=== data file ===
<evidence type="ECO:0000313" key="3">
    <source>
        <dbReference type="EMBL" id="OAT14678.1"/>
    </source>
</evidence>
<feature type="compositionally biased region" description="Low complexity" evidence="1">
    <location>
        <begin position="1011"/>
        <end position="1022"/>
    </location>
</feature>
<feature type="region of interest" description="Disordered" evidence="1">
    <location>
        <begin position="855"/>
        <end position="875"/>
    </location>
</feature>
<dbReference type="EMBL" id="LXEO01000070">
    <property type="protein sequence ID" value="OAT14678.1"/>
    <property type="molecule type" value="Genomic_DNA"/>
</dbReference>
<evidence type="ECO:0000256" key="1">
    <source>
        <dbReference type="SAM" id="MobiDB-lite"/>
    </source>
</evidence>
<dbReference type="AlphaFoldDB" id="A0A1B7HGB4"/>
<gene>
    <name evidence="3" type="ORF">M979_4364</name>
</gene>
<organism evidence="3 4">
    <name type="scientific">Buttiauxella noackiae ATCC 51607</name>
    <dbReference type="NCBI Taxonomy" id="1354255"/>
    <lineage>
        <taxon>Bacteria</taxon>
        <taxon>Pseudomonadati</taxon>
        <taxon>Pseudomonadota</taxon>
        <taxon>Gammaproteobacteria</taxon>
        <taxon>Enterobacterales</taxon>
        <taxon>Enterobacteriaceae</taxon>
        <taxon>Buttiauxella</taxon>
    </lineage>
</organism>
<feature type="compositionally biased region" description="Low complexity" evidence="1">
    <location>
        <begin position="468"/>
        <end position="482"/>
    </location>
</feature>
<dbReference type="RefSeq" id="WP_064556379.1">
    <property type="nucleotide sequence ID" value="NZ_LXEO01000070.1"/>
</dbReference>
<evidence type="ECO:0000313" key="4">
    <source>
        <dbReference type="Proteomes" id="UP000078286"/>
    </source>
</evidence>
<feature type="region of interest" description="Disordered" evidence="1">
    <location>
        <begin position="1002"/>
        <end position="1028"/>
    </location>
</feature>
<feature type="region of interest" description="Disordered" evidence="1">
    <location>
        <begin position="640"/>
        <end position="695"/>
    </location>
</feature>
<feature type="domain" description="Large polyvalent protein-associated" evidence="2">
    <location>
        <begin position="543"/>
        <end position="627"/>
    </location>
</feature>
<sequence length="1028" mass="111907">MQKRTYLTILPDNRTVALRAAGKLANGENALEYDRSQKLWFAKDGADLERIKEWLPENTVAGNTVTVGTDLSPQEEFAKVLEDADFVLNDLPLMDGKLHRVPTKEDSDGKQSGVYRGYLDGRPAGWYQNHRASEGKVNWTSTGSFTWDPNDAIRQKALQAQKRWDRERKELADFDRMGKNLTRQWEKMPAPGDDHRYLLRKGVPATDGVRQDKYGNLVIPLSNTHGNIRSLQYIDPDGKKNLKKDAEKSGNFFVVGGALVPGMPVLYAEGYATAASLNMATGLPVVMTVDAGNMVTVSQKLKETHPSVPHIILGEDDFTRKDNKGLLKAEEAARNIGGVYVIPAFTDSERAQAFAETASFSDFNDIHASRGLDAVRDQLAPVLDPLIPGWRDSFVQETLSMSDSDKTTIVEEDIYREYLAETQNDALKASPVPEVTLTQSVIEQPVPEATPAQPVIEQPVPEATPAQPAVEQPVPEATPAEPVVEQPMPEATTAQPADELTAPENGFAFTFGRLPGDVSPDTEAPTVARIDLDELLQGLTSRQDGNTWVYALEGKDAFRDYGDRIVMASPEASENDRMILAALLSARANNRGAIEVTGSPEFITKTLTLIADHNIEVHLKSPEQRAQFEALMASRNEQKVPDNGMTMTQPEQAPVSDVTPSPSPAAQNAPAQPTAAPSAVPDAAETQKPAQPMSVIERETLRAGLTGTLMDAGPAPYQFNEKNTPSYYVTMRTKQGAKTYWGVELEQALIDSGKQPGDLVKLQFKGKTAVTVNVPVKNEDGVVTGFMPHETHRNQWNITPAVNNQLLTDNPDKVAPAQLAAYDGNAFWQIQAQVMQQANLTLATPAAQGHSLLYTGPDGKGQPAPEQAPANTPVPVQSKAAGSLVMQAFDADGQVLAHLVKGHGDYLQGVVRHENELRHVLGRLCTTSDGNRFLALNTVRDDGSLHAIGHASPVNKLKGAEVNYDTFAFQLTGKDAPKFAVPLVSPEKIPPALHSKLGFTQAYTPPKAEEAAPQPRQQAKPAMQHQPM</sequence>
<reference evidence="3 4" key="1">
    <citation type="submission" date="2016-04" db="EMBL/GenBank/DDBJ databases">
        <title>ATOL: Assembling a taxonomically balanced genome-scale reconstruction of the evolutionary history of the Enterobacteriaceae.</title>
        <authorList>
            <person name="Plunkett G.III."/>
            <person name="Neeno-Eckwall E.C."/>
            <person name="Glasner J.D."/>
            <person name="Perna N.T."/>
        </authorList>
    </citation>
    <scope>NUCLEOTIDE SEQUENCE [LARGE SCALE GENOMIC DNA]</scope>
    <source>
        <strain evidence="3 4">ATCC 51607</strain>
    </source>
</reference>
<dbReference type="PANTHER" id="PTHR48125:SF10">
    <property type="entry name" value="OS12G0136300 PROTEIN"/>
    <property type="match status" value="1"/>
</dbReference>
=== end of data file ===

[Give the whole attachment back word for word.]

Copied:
<evidence type="ECO:0000313" key="3">
    <source>
        <dbReference type="EMBL" id="OAT14678.1"/>
    </source>
</evidence>
<feature type="compositionally biased region" description="Low complexity" evidence="1">
    <location>
        <begin position="1011"/>
        <end position="1022"/>
    </location>
</feature>
<feature type="region of interest" description="Disordered" evidence="1">
    <location>
        <begin position="855"/>
        <end position="875"/>
    </location>
</feature>
<dbReference type="EMBL" id="LXEO01000070">
    <property type="protein sequence ID" value="OAT14678.1"/>
    <property type="molecule type" value="Genomic_DNA"/>
</dbReference>
<evidence type="ECO:0000256" key="1">
    <source>
        <dbReference type="SAM" id="MobiDB-lite"/>
    </source>
</evidence>
<dbReference type="AlphaFoldDB" id="A0A1B7HGB4"/>
<gene>
    <name evidence="3" type="ORF">M979_4364</name>
</gene>
<organism evidence="3 4">
    <name type="scientific">Buttiauxella noackiae ATCC 51607</name>
    <dbReference type="NCBI Taxonomy" id="1354255"/>
    <lineage>
        <taxon>Bacteria</taxon>
        <taxon>Pseudomonadati</taxon>
        <taxon>Pseudomonadota</taxon>
        <taxon>Gammaproteobacteria</taxon>
        <taxon>Enterobacterales</taxon>
        <taxon>Enterobacteriaceae</taxon>
        <taxon>Buttiauxella</taxon>
    </lineage>
</organism>
<feature type="compositionally biased region" description="Low complexity" evidence="1">
    <location>
        <begin position="468"/>
        <end position="482"/>
    </location>
</feature>
<dbReference type="RefSeq" id="WP_064556379.1">
    <property type="nucleotide sequence ID" value="NZ_LXEO01000070.1"/>
</dbReference>
<evidence type="ECO:0000313" key="4">
    <source>
        <dbReference type="Proteomes" id="UP000078286"/>
    </source>
</evidence>
<feature type="region of interest" description="Disordered" evidence="1">
    <location>
        <begin position="1002"/>
        <end position="1028"/>
    </location>
</feature>
<feature type="region of interest" description="Disordered" evidence="1">
    <location>
        <begin position="640"/>
        <end position="695"/>
    </location>
</feature>
<feature type="domain" description="Large polyvalent protein-associated" evidence="2">
    <location>
        <begin position="543"/>
        <end position="627"/>
    </location>
</feature>
<sequence length="1028" mass="111907">MQKRTYLTILPDNRTVALRAAGKLANGENALEYDRSQKLWFAKDGADLERIKEWLPENTVAGNTVTVGTDLSPQEEFAKVLEDADFVLNDLPLMDGKLHRVPTKEDSDGKQSGVYRGYLDGRPAGWYQNHRASEGKVNWTSTGSFTWDPNDAIRQKALQAQKRWDRERKELADFDRMGKNLTRQWEKMPAPGDDHRYLLRKGVPATDGVRQDKYGNLVIPLSNTHGNIRSLQYIDPDGKKNLKKDAEKSGNFFVVGGALVPGMPVLYAEGYATAASLNMATGLPVVMTVDAGNMVTVSQKLKETHPSVPHIILGEDDFTRKDNKGLLKAEEAARNIGGVYVIPAFTDSERAQAFAETASFSDFNDIHASRGLDAVRDQLAPVLDPLIPGWRDSFVQETLSMSDSDKTTIVEEDIYREYLAETQNDALKASPVPEVTLTQSVIEQPVPEATPAQPVIEQPVPEATPAQPAVEQPVPEATPAEPVVEQPMPEATTAQPADELTAPENGFAFTFGRLPGDVSPDTEAPTVARIDLDELLQGLTSRQDGNTWVYALEGKDAFRDYGDRIVMASPEASENDRMILAALLSARANNRGAIEVTGSPEFITKTLTLIADHNIEVHLKSPEQRAQFEALMASRNEQKVPDNGMTMTQPEQAPVSDVTPSPSPAAQNAPAQPTAAPSAVPDAAETQKPAQPMSVIERETLRAGLTGTLMDAGPAPYQFNEKNTPSYYVTMRTKQGAKTYWGVELEQALIDSGKQPGDLVKLQFKGKTAVTVNVPVKNEDGVVTGFMPHETHRNQWNITPAVNNQLLTDNPDKVAPAQLAAYDGNAFWQIQAQVMQQANLTLATPAAQGHSLLYTGPDGKGQPAPEQAPANTPVPVQSKAAGSLVMQAFDADGQVLAHLVKGHGDYLQGVVRHENELRHVLGRLCTTSDGNRFLALNTVRDDGSLHAIGHASPVNKLKGAEVNYDTFAFQLTGKDAPKFAVPLVSPEKIPPALHSKLGFTQAYTPPKAEEAAPQPRQQAKPAMQHQPM</sequence>
<reference evidence="3 4" key="1">
    <citation type="submission" date="2016-04" db="EMBL/GenBank/DDBJ databases">
        <title>ATOL: Assembling a taxonomically balanced genome-scale reconstruction of the evolutionary history of the Enterobacteriaceae.</title>
        <authorList>
            <person name="Plunkett G.III."/>
            <person name="Neeno-Eckwall E.C."/>
            <person name="Glasner J.D."/>
            <person name="Perna N.T."/>
        </authorList>
    </citation>
    <scope>NUCLEOTIDE SEQUENCE [LARGE SCALE GENOMIC DNA]</scope>
    <source>
        <strain evidence="3 4">ATCC 51607</strain>
    </source>
</reference>
<dbReference type="PANTHER" id="PTHR48125:SF10">
    <property type="entry name" value="OS12G0136300 PROTEIN"/>
    <property type="match status" value="1"/>
</dbReference>